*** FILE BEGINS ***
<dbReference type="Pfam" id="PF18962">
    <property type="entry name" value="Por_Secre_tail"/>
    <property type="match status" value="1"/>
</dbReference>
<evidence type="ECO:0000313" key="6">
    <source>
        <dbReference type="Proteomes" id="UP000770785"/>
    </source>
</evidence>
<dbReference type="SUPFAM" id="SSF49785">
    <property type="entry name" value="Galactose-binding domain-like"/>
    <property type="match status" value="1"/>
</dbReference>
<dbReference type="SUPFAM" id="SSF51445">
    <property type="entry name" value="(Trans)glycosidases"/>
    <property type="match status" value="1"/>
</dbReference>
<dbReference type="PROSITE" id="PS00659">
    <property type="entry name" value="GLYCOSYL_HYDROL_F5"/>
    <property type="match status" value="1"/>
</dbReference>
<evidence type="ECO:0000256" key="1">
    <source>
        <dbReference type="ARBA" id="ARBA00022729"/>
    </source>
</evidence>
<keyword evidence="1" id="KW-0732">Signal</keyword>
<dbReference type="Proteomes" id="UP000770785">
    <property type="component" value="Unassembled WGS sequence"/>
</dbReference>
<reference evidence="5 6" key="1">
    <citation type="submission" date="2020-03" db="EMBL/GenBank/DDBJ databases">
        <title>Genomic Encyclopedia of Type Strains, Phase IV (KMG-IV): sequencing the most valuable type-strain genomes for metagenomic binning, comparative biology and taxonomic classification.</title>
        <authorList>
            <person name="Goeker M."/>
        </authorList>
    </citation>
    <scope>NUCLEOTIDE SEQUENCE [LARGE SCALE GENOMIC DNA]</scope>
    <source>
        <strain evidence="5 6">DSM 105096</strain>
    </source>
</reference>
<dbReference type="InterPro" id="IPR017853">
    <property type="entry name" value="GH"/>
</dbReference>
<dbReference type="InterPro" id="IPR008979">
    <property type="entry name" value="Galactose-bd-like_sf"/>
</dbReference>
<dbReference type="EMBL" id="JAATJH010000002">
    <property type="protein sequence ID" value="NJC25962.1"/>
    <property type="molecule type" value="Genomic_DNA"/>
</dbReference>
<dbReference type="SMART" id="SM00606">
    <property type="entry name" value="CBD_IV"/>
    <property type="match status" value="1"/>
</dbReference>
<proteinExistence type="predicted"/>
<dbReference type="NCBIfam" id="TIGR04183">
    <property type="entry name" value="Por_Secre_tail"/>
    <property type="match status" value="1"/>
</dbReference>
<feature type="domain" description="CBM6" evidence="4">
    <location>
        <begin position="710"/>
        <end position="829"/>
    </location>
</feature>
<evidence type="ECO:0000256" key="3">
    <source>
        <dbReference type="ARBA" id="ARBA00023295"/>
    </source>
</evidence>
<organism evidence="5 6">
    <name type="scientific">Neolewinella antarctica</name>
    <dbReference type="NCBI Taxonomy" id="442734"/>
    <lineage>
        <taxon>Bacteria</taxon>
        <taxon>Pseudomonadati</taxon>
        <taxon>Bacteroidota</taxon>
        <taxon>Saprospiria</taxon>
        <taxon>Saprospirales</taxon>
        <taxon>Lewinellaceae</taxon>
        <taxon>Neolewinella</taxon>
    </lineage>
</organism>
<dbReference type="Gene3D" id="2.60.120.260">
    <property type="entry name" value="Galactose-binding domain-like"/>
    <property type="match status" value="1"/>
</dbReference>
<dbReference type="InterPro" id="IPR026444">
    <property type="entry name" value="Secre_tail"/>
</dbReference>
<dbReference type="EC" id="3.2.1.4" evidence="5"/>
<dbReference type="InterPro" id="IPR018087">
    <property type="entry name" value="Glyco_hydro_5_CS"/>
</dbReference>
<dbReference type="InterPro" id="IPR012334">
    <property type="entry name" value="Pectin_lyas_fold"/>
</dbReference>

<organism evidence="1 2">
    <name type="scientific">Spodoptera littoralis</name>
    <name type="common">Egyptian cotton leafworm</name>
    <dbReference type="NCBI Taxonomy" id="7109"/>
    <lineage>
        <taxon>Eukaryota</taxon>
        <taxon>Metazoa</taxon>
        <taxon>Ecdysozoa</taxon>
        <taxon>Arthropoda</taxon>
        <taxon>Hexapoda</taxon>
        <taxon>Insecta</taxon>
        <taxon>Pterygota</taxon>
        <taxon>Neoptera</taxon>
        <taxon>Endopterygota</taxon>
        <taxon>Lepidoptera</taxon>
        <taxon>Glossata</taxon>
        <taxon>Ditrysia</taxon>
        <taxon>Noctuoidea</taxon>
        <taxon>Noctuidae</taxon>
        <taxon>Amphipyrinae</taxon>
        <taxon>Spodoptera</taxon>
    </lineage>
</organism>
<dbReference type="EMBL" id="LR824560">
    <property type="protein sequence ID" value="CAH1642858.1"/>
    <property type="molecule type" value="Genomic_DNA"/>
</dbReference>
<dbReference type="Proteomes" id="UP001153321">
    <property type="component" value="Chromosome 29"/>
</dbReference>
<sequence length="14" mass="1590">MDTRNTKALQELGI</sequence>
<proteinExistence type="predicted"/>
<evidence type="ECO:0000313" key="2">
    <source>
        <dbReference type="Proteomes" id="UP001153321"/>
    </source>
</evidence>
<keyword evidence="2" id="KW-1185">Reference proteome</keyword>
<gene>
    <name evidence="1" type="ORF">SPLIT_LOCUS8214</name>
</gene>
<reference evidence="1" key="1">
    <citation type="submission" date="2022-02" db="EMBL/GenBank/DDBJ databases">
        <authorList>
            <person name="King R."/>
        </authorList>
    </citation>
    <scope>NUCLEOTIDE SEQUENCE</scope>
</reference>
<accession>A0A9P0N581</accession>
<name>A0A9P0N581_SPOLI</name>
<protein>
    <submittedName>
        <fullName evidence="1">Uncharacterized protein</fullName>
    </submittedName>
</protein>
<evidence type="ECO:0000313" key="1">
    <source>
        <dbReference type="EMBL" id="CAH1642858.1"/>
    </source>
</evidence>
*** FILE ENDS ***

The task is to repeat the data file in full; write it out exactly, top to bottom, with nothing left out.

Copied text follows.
<dbReference type="Pfam" id="PF18962">
    <property type="entry name" value="Por_Secre_tail"/>
    <property type="match status" value="1"/>
</dbReference>
<evidence type="ECO:0000313" key="6">
    <source>
        <dbReference type="Proteomes" id="UP000770785"/>
    </source>
</evidence>
<dbReference type="SUPFAM" id="SSF49785">
    <property type="entry name" value="Galactose-binding domain-like"/>
    <property type="match status" value="1"/>
</dbReference>
<dbReference type="SUPFAM" id="SSF51445">
    <property type="entry name" value="(Trans)glycosidases"/>
    <property type="match status" value="1"/>
</dbReference>
<dbReference type="PROSITE" id="PS00659">
    <property type="entry name" value="GLYCOSYL_HYDROL_F5"/>
    <property type="match status" value="1"/>
</dbReference>
<evidence type="ECO:0000256" key="1">
    <source>
        <dbReference type="ARBA" id="ARBA00022729"/>
    </source>
</evidence>
<keyword evidence="1" id="KW-0732">Signal</keyword>
<dbReference type="Proteomes" id="UP000770785">
    <property type="component" value="Unassembled WGS sequence"/>
</dbReference>
<reference evidence="5 6" key="1">
    <citation type="submission" date="2020-03" db="EMBL/GenBank/DDBJ databases">
        <title>Genomic Encyclopedia of Type Strains, Phase IV (KMG-IV): sequencing the most valuable type-strain genomes for metagenomic binning, comparative biology and taxonomic classification.</title>
        <authorList>
            <person name="Goeker M."/>
        </authorList>
    </citation>
    <scope>NUCLEOTIDE SEQUENCE [LARGE SCALE GENOMIC DNA]</scope>
    <source>
        <strain evidence="5 6">DSM 105096</strain>
    </source>
</reference>
<dbReference type="InterPro" id="IPR017853">
    <property type="entry name" value="GH"/>
</dbReference>
<dbReference type="InterPro" id="IPR008979">
    <property type="entry name" value="Galactose-bd-like_sf"/>
</dbReference>
<dbReference type="EMBL" id="JAATJH010000002">
    <property type="protein sequence ID" value="NJC25962.1"/>
    <property type="molecule type" value="Genomic_DNA"/>
</dbReference>
<dbReference type="SMART" id="SM00606">
    <property type="entry name" value="CBD_IV"/>
    <property type="match status" value="1"/>
</dbReference>
<proteinExistence type="predicted"/>
<dbReference type="NCBIfam" id="TIGR04183">
    <property type="entry name" value="Por_Secre_tail"/>
    <property type="match status" value="1"/>
</dbReference>
<feature type="domain" description="CBM6" evidence="4">
    <location>
        <begin position="710"/>
        <end position="829"/>
    </location>
</feature>
<evidence type="ECO:0000256" key="3">
    <source>
        <dbReference type="ARBA" id="ARBA00023295"/>
    </source>
</evidence>
<organism evidence="5 6">
    <name type="scientific">Neolewinella antarctica</name>
    <dbReference type="NCBI Taxonomy" id="442734"/>
    <lineage>
        <taxon>Bacteria</taxon>
        <taxon>Pseudomonadati</taxon>
        <taxon>Bacteroidota</taxon>
        <taxon>Saprospiria</taxon>
        <taxon>Saprospirales</taxon>
        <taxon>Lewinellaceae</taxon>
        <taxon>Neolewinella</taxon>
    </lineage>
</organism>
<dbReference type="Gene3D" id="2.60.120.260">
    <property type="entry name" value="Galactose-binding domain-like"/>
    <property type="match status" value="1"/>
</dbReference>
<dbReference type="InterPro" id="IPR026444">
    <property type="entry name" value="Secre_tail"/>
</dbReference>
<dbReference type="EC" id="3.2.1.4" evidence="5"/>
<dbReference type="InterPro" id="IPR018087">
    <property type="entry name" value="Glyco_hydro_5_CS"/>
</dbReference>
<dbReference type="InterPro" id="IPR012334">
    <property type="entry name" value="Pectin_lyas_fold"/>
</dbReference>

<organism evidence="1 2">
    <name type="scientific">Spodoptera littoralis</name>
    <name type="common">Egyptian cotton leafworm</name>
    <dbReference type="NCBI Taxonomy" id="7109"/>
    <lineage>
        <taxon>Eukaryota</taxon>
        <taxon>Metazoa</taxon>
        <taxon>Ecdysozoa</taxon>
        <taxon>Arthropoda</taxon>
        <taxon>Hexapoda</taxon>
        <taxon>Insecta</taxon>
        <taxon>Pterygota</taxon>
        <taxon>Neoptera</taxon>
        <taxon>Endopterygota</taxon>
        <taxon>Lepidoptera</taxon>
        <taxon>Glossata</taxon>
        <taxon>Ditrysia</taxon>
        <taxon>Noctuoidea</taxon>
        <taxon>Noctuidae</taxon>
        <taxon>Amphipyrinae</taxon>
        <taxon>Spodoptera</taxon>
    </lineage>
</organism>
<dbReference type="EMBL" id="LR824560">
    <property type="protein sequence ID" value="CAH1642858.1"/>
    <property type="molecule type" value="Genomic_DNA"/>
</dbReference>
<dbReference type="Proteomes" id="UP001153321">
    <property type="component" value="Chromosome 29"/>
</dbReference>
<sequence length="14" mass="1590">MDTRNTKALQELGI</sequence>
<proteinExistence type="predicted"/>
<evidence type="ECO:0000313" key="2">
    <source>
        <dbReference type="Proteomes" id="UP001153321"/>
    </source>
</evidence>
<keyword evidence="2" id="KW-1185">Reference proteome</keyword>
<gene>
    <name evidence="1" type="ORF">SPLIT_LOCUS8214</name>
</gene>
<reference evidence="1" key="1">
    <citation type="submission" date="2022-02" db="EMBL/GenBank/DDBJ databases">
        <authorList>
            <person name="King R."/>
        </authorList>
    </citation>
    <scope>NUCLEOTIDE SEQUENCE</scope>
</reference>
<accession>A0A9P0N581</accession>
<name>A0A9P0N581_SPOLI</name>
<protein>
    <submittedName>
        <fullName evidence="1">Uncharacterized protein</fullName>
    </submittedName>
</protein>
<evidence type="ECO:0000313" key="1">
    <source>
        <dbReference type="EMBL" id="CAH1642858.1"/>
    </source>
</evidence>